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Indian Rupee(₹) vs. US Dollar (USD $)

Impact

on

Trade, Finance & Banking

JOURNEY OF RUPEE: 2003 -- 2013
(Average Annual Currency Exchange Rate)

2003: Rs 46.60  On Dollar demand from Corporates and importers, Rupee plunged to a record low of Rs 47.
2004: Rs 45.28  High FII inflow during the election year saw Rupee appreciating 8.7% during April 2003 - March 2004 and touched a 47 month high of Rs 43.65 in April 2004.
2005: Rs 44.01  Rupee slumped largely not due to forex trading in the domestic market but trading within the foreign market. Rising trade deficit and High & volatile oil prices dragged the Rupee lower.
2006: Rs 45.17 Rupee depreciated  from Rs 44 to Rs 46.50 between January 2006 to August 2006 when the FII inflow into Indian equities was relatively at its lowest ($3.8 bn). With high capital inflows than CAD (Current Account Deficit), Rupee appreciated later.
2007: Rs 41.20 Rupee appreciated by 10% in the first half of the year due to RBI policies that contributed to good capital inflows. At Rs 40 per US Dollar in June 2007, the forex reserve stood at US$ 1 trillion.
2008: Rs 43.41 Rupee fell to its lowest since February 2003 on October 6, 2008  after a 5.8% dive in local stocks raised worries of more foreign fund outflows amid fears of a global recession.
2009: Rs 48.32 During the Lehman crisis, capital inflows plunged from a high of $ 107 billion  in 2007-08 to $ 7.8 billion in 2008-09. This led to a sharp fall in Rupee from  Rs 39 per US$ to Rs 50 per dollar. CAD too fell due to fall in oil prices  from $12 billion in July-September 2008  to $ 0.3 billion in January-March 2009.
2010: Rs 45.65 The Indian economy recovered from the global crisis  with capital inflows increasing from $ 51.8 billion  in 2009-10 to $ 57 billion  in 2010-11 due to higher capital inflow.
2011: Rs Rs 46.61 Policy paralysis, tight monetary policy, high inflation and weakening macro fundamentals slowed India's growth  with Rupee falling 22% , hitting an all-time low of Rs 54.32 per US dollar  on December, 15.
2012: Rs 53.34 Since December, 2011 when the Rupee hit an all-time low of Rs 54.30, RBI sold more than $ 15 billion in the forex market to curb the currency's depreciation.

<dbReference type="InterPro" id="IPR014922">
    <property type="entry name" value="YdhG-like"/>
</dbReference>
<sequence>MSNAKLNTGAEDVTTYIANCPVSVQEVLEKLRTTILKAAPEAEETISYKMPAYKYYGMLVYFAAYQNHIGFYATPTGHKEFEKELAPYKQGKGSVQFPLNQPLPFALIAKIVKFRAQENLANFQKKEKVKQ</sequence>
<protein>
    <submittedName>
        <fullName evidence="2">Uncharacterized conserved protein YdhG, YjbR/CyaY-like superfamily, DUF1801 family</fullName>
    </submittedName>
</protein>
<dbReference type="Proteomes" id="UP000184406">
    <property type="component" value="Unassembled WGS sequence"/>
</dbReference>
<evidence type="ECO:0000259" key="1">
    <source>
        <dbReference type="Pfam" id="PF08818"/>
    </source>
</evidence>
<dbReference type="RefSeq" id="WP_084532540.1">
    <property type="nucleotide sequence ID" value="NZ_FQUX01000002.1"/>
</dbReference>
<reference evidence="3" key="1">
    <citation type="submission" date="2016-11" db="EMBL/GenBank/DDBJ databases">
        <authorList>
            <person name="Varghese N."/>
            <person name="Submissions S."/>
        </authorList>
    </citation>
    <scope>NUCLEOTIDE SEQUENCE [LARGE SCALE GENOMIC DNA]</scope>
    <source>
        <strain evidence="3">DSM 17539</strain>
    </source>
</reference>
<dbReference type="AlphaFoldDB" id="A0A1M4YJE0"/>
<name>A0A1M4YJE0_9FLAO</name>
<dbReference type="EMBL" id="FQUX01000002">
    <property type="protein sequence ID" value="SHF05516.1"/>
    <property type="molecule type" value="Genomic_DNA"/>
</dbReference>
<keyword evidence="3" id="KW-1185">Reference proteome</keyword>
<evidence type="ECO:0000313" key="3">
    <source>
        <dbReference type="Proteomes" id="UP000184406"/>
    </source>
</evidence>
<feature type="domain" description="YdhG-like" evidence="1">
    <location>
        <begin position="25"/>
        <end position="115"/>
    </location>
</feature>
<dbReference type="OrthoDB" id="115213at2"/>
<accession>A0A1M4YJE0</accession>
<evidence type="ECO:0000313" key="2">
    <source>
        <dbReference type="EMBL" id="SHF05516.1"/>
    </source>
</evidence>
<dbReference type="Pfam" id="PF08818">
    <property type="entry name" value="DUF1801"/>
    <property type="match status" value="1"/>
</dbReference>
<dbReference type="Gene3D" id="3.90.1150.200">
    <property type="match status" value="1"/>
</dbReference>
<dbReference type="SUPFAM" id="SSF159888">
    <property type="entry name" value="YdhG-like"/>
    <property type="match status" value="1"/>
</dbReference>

2013 Rs 68.93:   On June 26, Rupee tumbles to a low and closes at 60.73 against USD. On 28th August, it descends to all time low of Rs 68.85 / 68.93. However, it starts its northward journey thereafter. It ended Rs 61.80 a Dollar on the last day of 2013 compared with the previous year close of Rs 61.92 a Dollar.
Out of the trailing 10 years  as of 31st December, 2013, 2013 was the 3rd worst year for the rupee vis-a-vis dollar. It depreciated 12% as against 24% in 2008 which was the worst year.

2014:   During first half of the year, the Rupee has continued its upward journey with general elections throwing possibility of a stable government at the centre. Strong foreign flow to lap up Indian stocks and bonds, RBI's proactive measures helped in stabilisation of Rupee around Rs 58.62/58.79 on 16th May. RBI is keeping a close watch and has silently soaked up dollars so that Rupee does not make an unhealthy gain so as to impact exports.

Impact of Fallen Rupee on Businesses & Loans

* It is a myth that the depreciation of the rupee necessarily results in massive gains for Indian exporters, For two reasons: one, India's top 5 exports--petroleum products, gems & jewellery, organic chemicals, vehicles and machinery-- are so much import dependent that the currency fluctuation in favor of exporters gets neutralized. In other words, exporters spend more in importing materials, which in turn erodes their profitability.